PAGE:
The 3rd place Phils (66-77) who are coming off a surprising three game sweep of the division leading Atlanta Braves play host to the San Diego Padres (65-77) the next three nights. The Padres will begin a 10-game road swing that takes them to Philadelphia, Atlanta and Pittsburgh. The Phils enjoyed dominating performances by Cliff Lee and Cole Hamels this weekend and even got a solid effort from Kyle Kendrick in the middle game of the series. The bats did just enough to earn the Phils three 1-run victories over the Braves young, but formidable pitching.
The Padres are coming off a six-game home stand in which they went 5-1. After going 42-54 in the first half of the season the Padres have played a respectable 23-23 in the second half. They have however struggled mightily on the road, going 24-44, the second worst road record in the NL.
Tonight the Phils send Tyler Cloyd 2-3, 3.57 ERA up against 6′ 6″ right-hander Andrew Cashner 8-8, 3.45 ERA. Cashner had five appearances as a middle reliever before joining the Padres rotation this season on April 20th against the Giants. Cashner has 8 WG’s (winnable games, 7+ IP, 2 ER or less) to his credit this year, including four in the month of August. His last three starts have all been WG’s as Cashner has gone 21 innings while allowing just two ER for an ERA of 0.86. Cashner doesn’t have overpowering stuff and seems to have lost a few mph on his out pitch, the slider. Last year, pitching mostly out of the bullpen Cashner averaged 10.1 SO’s/9. This year that number is down to 6.4 SO’s/9. Along with his SO’s being down his BB’s/9, HR’s/9 and WHIP are also lower this season. Cashner looks to have a bright future as he turns 27 tomorrow.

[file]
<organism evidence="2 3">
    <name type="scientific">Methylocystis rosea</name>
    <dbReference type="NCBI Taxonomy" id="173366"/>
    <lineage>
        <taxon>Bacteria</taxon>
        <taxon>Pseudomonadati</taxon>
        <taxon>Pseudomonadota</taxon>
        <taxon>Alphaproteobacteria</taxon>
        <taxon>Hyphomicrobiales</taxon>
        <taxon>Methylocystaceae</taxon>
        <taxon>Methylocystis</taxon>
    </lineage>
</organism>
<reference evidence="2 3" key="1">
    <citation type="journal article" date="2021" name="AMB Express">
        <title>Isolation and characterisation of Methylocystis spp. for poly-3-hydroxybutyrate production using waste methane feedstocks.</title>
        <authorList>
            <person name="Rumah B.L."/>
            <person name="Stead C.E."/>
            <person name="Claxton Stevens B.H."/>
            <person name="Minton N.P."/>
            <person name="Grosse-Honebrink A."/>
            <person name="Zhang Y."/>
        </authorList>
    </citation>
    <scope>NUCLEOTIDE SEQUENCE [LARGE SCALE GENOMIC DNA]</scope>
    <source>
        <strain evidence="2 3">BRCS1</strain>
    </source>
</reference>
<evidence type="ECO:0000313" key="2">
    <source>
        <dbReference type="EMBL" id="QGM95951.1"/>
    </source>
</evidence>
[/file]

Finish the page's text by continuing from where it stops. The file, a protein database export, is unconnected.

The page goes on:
On the mound for the Phils will be 7th starter Tyler Cloyd, who’s taking Ethan Martin’s spot in the rotation while the Phils see what Martin can do pitching out of the bullpen. I call Cloyd a 7th starter because he’s an organizational pitcher the Phils keep around in the event two of their starting pitchers go on the DL – and that’s exactly how he broke into the rotation this year. First to go down was Jon Lannan, who went on the DL in April. He was replaced by rookie call-up Jonathan Pettibone. When Halladay got shut down after his 7th start the Phils brought up Cloyd.